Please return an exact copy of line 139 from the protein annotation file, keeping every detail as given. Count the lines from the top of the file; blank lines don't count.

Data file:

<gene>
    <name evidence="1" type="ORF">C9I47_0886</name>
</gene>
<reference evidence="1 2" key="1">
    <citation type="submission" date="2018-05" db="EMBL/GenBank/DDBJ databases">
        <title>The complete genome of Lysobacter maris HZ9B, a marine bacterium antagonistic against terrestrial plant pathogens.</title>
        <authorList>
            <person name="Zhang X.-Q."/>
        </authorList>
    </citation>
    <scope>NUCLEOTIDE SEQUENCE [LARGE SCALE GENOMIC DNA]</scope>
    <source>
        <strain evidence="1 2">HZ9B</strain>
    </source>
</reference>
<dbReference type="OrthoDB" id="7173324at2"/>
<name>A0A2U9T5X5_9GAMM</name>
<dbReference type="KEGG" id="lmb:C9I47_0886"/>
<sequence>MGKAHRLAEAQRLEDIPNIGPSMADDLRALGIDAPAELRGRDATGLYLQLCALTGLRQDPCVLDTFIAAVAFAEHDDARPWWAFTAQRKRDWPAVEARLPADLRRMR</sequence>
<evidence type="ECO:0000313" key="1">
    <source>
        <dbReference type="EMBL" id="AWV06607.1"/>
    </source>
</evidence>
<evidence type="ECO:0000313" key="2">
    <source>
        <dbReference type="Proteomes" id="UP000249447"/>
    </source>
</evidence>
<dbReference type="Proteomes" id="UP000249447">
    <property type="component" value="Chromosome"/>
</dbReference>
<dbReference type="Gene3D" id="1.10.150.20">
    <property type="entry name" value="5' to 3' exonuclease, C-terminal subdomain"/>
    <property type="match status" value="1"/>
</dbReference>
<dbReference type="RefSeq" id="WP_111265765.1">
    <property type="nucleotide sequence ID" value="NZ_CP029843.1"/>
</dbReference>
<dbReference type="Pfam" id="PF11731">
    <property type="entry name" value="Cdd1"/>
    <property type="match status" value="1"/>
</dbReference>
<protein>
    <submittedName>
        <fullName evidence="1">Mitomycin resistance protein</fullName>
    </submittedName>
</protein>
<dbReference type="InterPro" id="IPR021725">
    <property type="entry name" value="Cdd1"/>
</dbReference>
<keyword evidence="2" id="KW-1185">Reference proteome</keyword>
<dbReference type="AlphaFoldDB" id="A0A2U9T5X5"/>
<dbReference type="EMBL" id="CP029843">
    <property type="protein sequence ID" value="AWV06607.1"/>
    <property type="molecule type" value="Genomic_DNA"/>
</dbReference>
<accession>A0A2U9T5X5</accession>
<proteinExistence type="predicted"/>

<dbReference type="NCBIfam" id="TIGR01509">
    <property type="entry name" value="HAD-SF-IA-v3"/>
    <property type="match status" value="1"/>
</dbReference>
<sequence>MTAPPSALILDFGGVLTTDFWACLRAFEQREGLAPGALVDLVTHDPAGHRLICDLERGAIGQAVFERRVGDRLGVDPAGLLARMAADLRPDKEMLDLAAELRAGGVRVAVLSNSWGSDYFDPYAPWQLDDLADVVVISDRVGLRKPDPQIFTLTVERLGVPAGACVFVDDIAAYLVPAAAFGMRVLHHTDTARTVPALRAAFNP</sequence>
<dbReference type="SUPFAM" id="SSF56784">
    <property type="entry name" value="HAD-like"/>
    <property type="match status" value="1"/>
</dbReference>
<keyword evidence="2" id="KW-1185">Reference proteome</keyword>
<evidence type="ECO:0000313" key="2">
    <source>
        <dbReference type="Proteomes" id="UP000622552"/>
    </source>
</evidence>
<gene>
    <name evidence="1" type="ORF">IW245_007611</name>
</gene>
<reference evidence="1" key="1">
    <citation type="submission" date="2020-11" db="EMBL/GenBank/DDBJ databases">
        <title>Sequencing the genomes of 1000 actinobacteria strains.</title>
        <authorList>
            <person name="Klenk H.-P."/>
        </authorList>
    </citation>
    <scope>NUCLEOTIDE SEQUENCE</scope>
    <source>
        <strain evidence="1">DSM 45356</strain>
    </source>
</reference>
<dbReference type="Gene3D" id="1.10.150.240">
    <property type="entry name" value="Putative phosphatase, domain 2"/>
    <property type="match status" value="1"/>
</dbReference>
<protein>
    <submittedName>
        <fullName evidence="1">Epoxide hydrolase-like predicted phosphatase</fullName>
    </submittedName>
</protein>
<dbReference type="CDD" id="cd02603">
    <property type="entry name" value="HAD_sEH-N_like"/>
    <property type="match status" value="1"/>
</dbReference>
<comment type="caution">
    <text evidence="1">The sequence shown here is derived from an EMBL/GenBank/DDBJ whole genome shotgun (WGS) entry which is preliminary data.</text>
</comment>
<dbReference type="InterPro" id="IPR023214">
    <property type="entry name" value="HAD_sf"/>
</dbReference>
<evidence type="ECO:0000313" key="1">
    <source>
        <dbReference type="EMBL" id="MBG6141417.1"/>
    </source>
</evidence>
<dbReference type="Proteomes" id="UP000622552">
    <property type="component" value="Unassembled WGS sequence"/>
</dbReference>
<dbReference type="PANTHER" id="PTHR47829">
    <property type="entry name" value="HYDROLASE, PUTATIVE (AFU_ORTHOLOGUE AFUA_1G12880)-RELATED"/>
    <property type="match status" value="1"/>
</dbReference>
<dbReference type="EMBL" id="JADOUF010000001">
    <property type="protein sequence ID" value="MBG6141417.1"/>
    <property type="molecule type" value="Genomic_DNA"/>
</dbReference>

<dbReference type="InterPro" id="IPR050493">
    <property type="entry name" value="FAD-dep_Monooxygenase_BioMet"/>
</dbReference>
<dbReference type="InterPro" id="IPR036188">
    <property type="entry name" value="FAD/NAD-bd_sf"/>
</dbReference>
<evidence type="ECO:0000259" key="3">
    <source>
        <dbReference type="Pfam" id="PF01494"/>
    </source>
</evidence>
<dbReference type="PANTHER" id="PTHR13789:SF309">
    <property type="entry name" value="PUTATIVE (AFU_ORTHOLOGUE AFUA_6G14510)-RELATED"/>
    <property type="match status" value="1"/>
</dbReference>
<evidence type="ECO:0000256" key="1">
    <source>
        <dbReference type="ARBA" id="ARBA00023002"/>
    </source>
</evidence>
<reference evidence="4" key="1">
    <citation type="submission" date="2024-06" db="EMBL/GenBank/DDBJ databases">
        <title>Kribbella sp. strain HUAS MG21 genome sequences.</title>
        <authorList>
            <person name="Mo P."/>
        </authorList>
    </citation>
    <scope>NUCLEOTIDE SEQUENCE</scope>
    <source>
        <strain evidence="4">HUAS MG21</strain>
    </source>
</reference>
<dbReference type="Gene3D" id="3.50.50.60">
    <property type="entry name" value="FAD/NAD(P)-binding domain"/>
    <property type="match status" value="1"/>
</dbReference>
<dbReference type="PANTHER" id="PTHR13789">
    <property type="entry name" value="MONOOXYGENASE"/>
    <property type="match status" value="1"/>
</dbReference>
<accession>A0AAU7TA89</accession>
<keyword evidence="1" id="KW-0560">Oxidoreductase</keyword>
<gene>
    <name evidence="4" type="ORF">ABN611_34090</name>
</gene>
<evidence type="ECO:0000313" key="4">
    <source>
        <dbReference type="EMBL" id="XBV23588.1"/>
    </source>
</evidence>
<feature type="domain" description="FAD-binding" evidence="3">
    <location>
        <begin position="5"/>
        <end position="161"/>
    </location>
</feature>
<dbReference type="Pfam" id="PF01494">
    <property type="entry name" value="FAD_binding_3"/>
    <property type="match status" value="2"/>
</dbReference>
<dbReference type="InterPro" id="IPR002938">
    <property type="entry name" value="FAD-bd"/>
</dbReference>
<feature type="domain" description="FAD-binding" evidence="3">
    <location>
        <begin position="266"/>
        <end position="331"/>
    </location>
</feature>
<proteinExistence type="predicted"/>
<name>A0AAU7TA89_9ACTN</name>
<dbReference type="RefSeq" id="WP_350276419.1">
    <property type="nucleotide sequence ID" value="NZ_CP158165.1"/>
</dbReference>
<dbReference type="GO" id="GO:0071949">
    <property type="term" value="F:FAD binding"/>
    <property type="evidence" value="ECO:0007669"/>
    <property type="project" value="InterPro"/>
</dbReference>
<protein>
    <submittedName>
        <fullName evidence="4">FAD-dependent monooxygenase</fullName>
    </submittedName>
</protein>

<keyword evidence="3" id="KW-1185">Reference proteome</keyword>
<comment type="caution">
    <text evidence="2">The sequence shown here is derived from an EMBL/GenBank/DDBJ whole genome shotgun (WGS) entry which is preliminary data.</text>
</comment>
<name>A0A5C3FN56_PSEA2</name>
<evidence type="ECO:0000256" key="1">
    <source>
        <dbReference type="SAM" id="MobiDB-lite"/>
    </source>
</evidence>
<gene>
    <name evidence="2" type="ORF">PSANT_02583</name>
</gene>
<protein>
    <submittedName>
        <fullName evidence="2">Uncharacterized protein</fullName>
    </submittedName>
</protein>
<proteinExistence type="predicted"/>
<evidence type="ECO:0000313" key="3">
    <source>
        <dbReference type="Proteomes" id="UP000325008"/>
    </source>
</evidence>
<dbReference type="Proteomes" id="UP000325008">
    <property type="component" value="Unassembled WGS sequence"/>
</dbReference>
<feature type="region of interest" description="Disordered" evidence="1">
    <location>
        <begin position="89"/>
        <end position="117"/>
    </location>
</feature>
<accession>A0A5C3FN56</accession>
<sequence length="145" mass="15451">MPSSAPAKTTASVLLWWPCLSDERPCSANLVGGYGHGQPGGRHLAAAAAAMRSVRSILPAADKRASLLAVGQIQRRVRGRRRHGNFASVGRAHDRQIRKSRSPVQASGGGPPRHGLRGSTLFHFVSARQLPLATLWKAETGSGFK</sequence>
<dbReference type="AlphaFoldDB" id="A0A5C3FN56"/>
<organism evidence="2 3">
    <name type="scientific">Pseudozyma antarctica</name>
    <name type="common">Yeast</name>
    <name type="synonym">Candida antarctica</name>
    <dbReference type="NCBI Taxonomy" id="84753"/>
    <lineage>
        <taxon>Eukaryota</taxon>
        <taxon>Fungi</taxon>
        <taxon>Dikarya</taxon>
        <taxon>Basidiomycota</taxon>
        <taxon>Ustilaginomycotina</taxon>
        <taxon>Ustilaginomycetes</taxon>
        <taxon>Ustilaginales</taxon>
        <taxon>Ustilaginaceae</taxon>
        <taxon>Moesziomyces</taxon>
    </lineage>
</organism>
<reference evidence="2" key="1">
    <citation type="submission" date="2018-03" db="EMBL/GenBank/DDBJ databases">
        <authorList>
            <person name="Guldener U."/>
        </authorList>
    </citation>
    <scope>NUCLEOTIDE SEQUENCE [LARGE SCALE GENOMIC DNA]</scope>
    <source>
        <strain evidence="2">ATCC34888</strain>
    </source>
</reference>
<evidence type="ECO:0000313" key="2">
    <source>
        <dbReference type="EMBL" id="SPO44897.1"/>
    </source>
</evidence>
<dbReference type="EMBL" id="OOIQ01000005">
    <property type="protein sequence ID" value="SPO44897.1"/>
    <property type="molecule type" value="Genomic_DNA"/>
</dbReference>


</dbReference>